Micro enterprises (with one to nine employees) have been those worst hit, with 60.4 % reporting insufficient liquidity levels, a situation that significantly improves the larger the company is, with a figure of 44.0 % reported in businesses with more than 250 employees. 

The catering industry and services linked to tourism are the worst-hit sectors, with important business segments, such as those linked to foreign tourism in heritage cities, showing only very small signs of recovery. Other personal services (which also include recreational, cultural and sports activities) and private education and training are also experiencing a severe contraction.

In the manufacturing industry, the fashion industry has been the worst hit by the lockdown, followed by the wood and furniture and paper industries. 

Seasonal work and agriculture

The Covid-19 emergency and the resulting border closures have particularly affected seasonal work and the agricultural sector, which have undergone a severe crisis. In order to mitigate the situation, Law No 27 of 24 April 2020 extended to 31 August 2020 all the residence permits for seasonal workers expiring between 31 January 2020 and 31 July 2020.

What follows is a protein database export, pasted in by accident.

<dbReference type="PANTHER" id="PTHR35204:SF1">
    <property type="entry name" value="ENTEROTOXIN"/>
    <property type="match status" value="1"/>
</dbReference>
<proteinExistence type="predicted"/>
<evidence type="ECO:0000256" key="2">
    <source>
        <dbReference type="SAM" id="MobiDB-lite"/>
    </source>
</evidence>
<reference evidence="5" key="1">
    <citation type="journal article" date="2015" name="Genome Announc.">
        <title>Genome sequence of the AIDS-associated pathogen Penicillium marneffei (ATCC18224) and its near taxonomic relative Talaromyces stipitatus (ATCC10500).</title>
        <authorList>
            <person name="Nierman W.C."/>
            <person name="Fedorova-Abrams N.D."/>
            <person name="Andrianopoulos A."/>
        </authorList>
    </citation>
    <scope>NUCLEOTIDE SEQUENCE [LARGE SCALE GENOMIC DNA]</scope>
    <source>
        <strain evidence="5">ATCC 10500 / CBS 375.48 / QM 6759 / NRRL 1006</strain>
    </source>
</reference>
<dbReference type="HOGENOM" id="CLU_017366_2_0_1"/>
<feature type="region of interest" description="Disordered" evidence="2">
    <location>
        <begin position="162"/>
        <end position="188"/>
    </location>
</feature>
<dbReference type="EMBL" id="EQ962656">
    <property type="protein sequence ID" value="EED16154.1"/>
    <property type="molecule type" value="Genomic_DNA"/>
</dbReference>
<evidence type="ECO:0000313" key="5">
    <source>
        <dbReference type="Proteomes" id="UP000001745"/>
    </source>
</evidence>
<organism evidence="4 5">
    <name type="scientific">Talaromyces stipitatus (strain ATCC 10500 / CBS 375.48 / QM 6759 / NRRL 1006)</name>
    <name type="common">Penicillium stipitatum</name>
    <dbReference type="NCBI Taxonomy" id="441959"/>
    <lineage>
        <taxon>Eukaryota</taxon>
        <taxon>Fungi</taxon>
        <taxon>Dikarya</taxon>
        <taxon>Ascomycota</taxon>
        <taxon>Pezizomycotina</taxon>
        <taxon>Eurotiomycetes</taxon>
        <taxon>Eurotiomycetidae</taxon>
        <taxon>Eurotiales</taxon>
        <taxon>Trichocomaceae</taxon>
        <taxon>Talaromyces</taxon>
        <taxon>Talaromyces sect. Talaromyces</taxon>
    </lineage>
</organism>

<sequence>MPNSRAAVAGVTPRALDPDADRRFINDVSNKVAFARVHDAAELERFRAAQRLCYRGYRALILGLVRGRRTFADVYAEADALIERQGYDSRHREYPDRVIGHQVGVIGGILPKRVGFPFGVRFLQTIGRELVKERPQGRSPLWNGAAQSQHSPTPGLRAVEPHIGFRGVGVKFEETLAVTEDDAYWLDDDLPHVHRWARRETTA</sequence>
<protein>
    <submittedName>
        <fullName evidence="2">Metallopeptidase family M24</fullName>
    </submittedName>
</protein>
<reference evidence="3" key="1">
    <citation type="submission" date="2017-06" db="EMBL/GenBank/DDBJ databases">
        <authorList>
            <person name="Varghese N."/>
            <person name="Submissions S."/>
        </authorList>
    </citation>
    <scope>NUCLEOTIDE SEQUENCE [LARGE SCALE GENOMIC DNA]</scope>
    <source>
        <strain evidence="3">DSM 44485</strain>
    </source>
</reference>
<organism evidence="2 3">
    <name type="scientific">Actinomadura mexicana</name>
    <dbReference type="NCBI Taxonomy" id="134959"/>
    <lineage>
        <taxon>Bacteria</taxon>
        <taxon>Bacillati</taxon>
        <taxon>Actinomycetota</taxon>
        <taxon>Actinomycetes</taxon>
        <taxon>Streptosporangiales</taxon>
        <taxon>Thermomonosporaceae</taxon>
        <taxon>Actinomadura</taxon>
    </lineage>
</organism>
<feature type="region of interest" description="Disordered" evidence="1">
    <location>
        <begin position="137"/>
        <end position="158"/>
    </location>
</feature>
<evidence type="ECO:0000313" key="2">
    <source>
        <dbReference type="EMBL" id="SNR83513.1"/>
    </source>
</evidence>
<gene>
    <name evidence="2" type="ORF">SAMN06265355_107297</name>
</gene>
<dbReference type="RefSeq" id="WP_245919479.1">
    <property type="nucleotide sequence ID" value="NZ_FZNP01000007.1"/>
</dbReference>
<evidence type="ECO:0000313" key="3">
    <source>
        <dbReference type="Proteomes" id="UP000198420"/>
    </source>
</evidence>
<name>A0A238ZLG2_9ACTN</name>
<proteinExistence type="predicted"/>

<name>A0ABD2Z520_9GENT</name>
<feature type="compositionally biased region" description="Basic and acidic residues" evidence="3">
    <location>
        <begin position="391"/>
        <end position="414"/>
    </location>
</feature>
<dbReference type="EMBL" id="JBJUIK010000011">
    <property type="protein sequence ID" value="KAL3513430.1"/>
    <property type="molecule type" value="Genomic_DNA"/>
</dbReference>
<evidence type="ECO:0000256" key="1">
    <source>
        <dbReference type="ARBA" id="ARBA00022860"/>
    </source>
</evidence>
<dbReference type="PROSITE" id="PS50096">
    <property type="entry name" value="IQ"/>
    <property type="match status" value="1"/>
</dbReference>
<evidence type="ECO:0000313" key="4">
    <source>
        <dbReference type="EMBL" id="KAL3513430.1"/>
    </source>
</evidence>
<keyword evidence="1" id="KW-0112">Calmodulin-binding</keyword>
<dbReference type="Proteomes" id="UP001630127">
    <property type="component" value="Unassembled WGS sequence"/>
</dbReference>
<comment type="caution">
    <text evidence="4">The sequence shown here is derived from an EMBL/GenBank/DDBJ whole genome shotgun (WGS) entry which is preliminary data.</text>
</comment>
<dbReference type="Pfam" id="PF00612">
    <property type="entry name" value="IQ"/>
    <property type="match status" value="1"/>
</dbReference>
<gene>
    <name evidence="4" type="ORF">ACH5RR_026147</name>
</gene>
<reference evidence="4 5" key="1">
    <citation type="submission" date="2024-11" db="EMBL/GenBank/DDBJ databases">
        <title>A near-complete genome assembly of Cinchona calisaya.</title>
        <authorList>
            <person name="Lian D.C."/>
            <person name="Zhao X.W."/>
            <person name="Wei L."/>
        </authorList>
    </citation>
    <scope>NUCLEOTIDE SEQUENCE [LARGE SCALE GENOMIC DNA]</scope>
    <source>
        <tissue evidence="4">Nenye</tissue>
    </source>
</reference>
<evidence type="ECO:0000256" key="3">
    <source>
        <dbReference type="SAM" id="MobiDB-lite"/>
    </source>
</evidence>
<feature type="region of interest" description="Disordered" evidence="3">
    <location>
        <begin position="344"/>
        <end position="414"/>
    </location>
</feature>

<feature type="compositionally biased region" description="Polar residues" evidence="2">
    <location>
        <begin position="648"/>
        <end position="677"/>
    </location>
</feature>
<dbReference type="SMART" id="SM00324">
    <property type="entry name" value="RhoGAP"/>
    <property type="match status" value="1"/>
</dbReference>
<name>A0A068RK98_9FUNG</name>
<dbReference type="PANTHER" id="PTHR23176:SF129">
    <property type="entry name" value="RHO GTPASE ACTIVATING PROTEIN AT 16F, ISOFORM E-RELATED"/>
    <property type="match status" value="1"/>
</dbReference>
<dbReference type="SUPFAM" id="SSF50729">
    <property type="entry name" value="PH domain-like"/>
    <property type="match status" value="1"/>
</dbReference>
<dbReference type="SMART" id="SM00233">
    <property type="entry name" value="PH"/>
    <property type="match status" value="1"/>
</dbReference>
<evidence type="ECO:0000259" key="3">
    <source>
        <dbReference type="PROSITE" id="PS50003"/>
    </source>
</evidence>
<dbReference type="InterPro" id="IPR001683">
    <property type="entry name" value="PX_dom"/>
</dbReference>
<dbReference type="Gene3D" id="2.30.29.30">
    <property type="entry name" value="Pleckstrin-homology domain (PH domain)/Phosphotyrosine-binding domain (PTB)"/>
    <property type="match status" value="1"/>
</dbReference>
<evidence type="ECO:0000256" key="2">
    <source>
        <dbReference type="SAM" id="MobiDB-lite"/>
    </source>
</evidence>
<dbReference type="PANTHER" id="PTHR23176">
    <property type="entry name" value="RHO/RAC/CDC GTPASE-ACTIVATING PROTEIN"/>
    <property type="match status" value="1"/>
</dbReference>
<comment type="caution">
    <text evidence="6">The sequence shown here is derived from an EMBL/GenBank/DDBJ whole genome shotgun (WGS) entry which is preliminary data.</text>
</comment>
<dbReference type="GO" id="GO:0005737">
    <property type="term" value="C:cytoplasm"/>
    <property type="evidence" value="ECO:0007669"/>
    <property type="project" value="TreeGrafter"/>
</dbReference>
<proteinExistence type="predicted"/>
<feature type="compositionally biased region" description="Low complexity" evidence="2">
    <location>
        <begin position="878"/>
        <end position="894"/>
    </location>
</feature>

Subsequently, Decree-Law No 34 of 19 May 2020 (‘Relaunch Decree’) confirmed and extended eligibility for the allowance of EUR 600 (introduced in April) to other categories of workers whose activity or employment relationship had been terminated, reduced or suspended. In particular, the Decree introduced support schemes for seasonal and agricultural workers.

Unioncamere – ANPAL, Excelsior information system: press releases of 21 and 25 August 2020

Text last edited on: 11/2020

Hot jobs:

The sectors most in need of experienced candidates include construction (83% of entries require experience), IT and telecommunications services and personal services (80%), and textiles, clothing and footwear (78%).